Thanks to the BBC website, I can tell you that it is not as fruity as it might suggest. The Lords has a dinner break and if nothing else is happening, they will 'adjourn during pleasure'. Similarly if the Lords has sent a Bill back to the Commons, they may adjourn during pleasure, waiting for the Commons to debate the matter and refer it back. This sometimes happens with controversial pieces of legislation that are debated long into the night, with the two Houses playing ping-pong. The Commons usually gets its way in the end.
Wednesday, November 24, 2010
Working in the Houses of Parliament often throws up something new and something surprising. A number of us were slightly perturbed when we saw this on one of the screens known as annunciators which lets everyone know what is happening in the House of Lords.
Sunday, November 14, 2010
I am heading out shortly to Belmont to attend the Civic Act of Remembrance and the Remembrance Day Service. Following that I am going to a fundraising lunch for Help for Heroes.
Whenever we reflect on those that have fallen, we cannot help consider the massive waste of life that war brings, not least the two World Wars when families, villages and towns were ripped apart. However, as General Sir David Richards has just said on the Andrew Marr Show, it is important to remember the achievements that our armed forces have made in various conflicts including those still underway. This is not to glorify war, but to rationalise and determine its place in the history of the world.
I have been on the edge of my seat watching and waiting for news of the release of Aung San Suu Kyi in Burma, an inspirational lady who I have written about before and will again. Meanwhile, my uncle has sent me another part of the jigsaw of my family's history in Burma. Last year, he found records at the Rangoon Memorial of the death of my great-uncles Patrick and Terence. This year, he has found a poignant memorial placed in The Statesman newspaper in India on 25th June 1945 by my great-grandparents. I will dedicate my silence to them as well as those fallen in Afghanistan.
Thursday, November 04, 2010
At the meeting of the Executive of Sutton Council on Monday, Cllr Graham Tope spoke about the business plan for the controversial £8.5million Sutton Life Centre. As expected, the business plan was, to quote one Sutton insider, "optimistic". Bearing in mind this is only to break even, Sutton taxpayers have every reason to remain worried about the burden that they will have to carry to hide the embarrassment of the Liberal Democrat administration.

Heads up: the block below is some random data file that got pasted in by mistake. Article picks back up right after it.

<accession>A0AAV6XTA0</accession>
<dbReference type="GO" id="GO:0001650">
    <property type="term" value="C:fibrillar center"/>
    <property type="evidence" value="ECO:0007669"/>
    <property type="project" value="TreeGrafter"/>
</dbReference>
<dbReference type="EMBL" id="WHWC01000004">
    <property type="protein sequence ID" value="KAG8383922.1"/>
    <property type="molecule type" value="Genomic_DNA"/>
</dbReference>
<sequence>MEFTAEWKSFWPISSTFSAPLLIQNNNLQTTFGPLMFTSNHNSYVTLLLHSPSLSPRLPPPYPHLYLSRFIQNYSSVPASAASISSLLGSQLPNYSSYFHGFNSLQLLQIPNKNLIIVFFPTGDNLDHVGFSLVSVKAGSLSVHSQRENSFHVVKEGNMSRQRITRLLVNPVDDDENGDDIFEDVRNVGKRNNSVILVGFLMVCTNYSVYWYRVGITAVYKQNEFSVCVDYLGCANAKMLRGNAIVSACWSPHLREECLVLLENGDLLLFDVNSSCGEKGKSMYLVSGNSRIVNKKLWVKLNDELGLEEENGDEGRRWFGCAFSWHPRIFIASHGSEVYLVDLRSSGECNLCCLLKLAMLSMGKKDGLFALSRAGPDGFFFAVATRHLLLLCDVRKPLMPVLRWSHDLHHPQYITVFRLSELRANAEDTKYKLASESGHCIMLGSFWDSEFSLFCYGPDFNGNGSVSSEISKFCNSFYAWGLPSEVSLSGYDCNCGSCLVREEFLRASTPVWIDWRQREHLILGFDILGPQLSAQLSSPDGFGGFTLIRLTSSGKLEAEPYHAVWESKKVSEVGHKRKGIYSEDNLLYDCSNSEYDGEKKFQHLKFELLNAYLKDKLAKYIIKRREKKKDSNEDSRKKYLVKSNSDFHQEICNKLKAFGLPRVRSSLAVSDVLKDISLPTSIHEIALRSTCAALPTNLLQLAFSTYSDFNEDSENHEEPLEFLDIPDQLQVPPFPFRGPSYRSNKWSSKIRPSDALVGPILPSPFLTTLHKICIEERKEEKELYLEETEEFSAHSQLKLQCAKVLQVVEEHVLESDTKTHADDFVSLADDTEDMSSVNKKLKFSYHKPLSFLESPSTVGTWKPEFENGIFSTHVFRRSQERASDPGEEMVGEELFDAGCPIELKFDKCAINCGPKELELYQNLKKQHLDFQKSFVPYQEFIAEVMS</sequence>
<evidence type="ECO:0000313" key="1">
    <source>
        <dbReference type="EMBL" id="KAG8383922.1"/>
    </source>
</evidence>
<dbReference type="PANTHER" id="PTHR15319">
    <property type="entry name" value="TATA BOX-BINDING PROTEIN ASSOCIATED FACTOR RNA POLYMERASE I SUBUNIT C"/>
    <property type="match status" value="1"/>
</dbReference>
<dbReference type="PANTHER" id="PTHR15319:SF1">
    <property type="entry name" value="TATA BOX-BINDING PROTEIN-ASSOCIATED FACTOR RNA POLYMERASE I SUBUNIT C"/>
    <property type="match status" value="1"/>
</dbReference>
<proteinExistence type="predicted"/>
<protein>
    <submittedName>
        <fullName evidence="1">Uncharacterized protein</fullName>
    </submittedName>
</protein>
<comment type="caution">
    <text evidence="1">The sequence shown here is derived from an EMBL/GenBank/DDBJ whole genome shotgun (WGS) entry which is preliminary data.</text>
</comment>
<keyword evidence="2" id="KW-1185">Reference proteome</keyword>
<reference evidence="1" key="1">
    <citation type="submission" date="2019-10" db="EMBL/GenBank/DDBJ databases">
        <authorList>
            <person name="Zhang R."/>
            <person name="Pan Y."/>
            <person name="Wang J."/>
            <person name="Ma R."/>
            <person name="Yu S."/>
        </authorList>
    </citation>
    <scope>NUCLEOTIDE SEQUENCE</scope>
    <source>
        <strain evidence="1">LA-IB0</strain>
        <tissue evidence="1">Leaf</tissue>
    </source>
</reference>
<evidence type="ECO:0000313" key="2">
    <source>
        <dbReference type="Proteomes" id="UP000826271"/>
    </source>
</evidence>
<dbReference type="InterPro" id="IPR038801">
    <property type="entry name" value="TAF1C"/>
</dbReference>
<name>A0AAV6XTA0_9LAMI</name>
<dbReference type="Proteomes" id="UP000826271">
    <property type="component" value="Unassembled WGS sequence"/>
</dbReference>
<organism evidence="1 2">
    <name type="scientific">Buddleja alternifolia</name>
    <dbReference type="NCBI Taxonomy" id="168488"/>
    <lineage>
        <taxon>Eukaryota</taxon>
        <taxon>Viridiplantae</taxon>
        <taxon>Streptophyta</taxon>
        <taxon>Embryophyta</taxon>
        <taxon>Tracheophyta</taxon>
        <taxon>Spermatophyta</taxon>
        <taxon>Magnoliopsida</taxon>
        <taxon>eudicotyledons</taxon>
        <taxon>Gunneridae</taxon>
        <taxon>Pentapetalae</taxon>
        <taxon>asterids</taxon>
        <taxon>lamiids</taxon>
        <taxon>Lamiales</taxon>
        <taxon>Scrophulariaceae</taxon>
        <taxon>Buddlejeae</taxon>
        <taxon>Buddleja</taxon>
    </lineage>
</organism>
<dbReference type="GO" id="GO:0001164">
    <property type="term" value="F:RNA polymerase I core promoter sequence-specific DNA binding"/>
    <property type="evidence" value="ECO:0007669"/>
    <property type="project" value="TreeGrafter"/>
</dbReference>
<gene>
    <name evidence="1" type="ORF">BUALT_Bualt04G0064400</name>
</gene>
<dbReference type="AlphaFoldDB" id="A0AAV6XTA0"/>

Cllr Tope explained that "budgeting is not an exact science", something that will come as news to business people up and down the country who realise that this is the polar opposite of the truth. Homeopathy is not an exact science. Budgeting, however, is a detailed appraisal of the future using case studies, market research, and an assessment of how best to use a certain amount of capital and income. Assumptions can be kept to a bare minimum by taking a pragmatic, not dogmatic view, something that does not come easily to the administration in Sutton.
The original budget for 2010-11 required £131,000 of taxpayers' money to keep the fledgling Life Centre open. The latest update shows that they will have spent £190,000 over and above this, a whopping 145% over budget. This is largely put down to an 'underachievement of income', a euphemism if ever there was one. One-off costs covered the remaining overspend. One of these costs was £40,000 for a website. Apart from the fact that this is an extraordinary amount to be spending in addition to the £208,000 Sutton Council spent on their main site, why is this an overspend? It is not beyond the wit of man to realise that a decent website would be needed to market the Centre. Why was this not included in the original budget? It is oversights like this that show why the Council believes that budgeting is not an exact science. You can't just put a wet finger in the air before undertaking a massive project like this. The business plan has more space given over to 'One Planet Living' than spreadsheets. There is nothing exact about 'One Planet Living' It really doesn't matter how many planets you need to live on if they are all bankrupt.